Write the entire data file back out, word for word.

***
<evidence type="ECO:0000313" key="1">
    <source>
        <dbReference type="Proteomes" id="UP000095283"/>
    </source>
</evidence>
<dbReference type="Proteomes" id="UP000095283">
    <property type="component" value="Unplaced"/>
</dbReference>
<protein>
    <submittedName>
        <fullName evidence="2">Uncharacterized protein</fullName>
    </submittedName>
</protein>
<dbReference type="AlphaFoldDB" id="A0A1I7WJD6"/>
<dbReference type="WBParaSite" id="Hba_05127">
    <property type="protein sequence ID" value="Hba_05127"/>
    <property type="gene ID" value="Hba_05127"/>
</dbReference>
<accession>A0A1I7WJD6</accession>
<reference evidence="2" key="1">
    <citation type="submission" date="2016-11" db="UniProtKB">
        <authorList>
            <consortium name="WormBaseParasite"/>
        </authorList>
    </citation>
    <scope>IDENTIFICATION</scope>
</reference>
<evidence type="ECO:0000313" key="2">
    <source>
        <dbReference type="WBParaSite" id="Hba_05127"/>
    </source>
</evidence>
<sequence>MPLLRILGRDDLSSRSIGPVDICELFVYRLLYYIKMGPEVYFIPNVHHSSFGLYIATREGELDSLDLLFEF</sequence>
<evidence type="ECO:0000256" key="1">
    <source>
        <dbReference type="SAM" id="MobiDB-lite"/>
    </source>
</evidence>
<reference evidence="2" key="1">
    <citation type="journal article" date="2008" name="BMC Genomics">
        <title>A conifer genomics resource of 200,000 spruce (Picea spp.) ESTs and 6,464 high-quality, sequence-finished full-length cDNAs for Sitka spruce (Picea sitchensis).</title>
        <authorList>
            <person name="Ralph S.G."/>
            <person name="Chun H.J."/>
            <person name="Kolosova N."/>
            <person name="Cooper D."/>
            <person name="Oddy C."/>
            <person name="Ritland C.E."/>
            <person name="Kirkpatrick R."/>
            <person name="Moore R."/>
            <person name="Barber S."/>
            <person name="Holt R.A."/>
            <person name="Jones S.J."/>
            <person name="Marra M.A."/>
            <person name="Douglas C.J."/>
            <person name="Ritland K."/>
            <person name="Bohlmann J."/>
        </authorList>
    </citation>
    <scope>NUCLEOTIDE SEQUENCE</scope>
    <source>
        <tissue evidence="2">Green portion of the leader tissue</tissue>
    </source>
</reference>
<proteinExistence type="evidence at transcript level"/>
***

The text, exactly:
<evidence type="ECO:0000313" key="1">
    <source>
        <dbReference type="Proteomes" id="UP000095283"/>
    </source>
</evidence>
<dbReference type="Proteomes" id="UP000095283">
    <property type="component" value="Unplaced"/>
</dbReference>
<protein>
    <submittedName>
        <fullName evidence="2">Uncharacterized protein</fullName>
    </submittedName>
</protein>
<dbReference type="AlphaFoldDB" id="A0A1I7WJD6"/>
<dbReference type="WBParaSite" id="Hba_05127">
    <property type="protein sequence ID" value="Hba_05127"/>
    <property type="gene ID" value="Hba_05127"/>
</dbReference>
<accession>A0A1I7WJD6</accession>
<reference evidence="2" key="1">
    <citation type="submission" date="2016-11" db="UniProtKB">
        <authorList>
            <consortium name="WormBaseParasite"/>
        </authorList>
    </citation>
    <scope>IDENTIFICATION</scope>
</reference>
<evidence type="ECO:0000313" key="2">
    <source>
        <dbReference type="WBParaSite" id="Hba_05127"/>
    </source>
</evidence>
<sequence>MPLLRILGRDDLSSRSIGPVDICELFVYRLLYYIKMGPEVYFIPNVHHSSFGLYIATREGELDSLDLLFEF</sequence>
<evidence type="ECO:0000256" key="1">
    <source>
        <dbReference type="SAM" id="MobiDB-lite"/>
    </source>
</evidence>
<reference evidence="2" key="1">
    <citation type="journal article" date="2008" name="BMC Genomics">
        <title>A conifer genomics resource of 200,000 spruce (Picea spp.) ESTs and 6,464 high-quality, sequence-finished full-length cDNAs for Sitka spruce (Picea sitchensis).</title>
        <authorList>
            <person name="Ralph S.G."/>
            <person name="Chun H.J."/>
            <person name="Kolosova N."/>
            <person name="Cooper D."/>
            <person name="Oddy C."/>
            <person name="Ritland C.E."/>
            <person name="Kirkpatrick R."/>
            <person name="Moore R."/>
            <person name="Barber S."/>
            <person name="Holt R.A."/>
            <person name="Jones S.J."/>
            <person name="Marra M.A."/>
            <person name="Douglas C.J."/>
            <person name="Ritland K."/>
            <person name="Bohlmann J."/>
        </authorList>
    </citation>
    <scope>NUCLEOTIDE SEQUENCE</scope>
    <source>
        <tissue evidence="2">Green portion of the leader tissue</tissue>
    </source>
</reference>
<proteinExistence type="evidence at transcript level"/>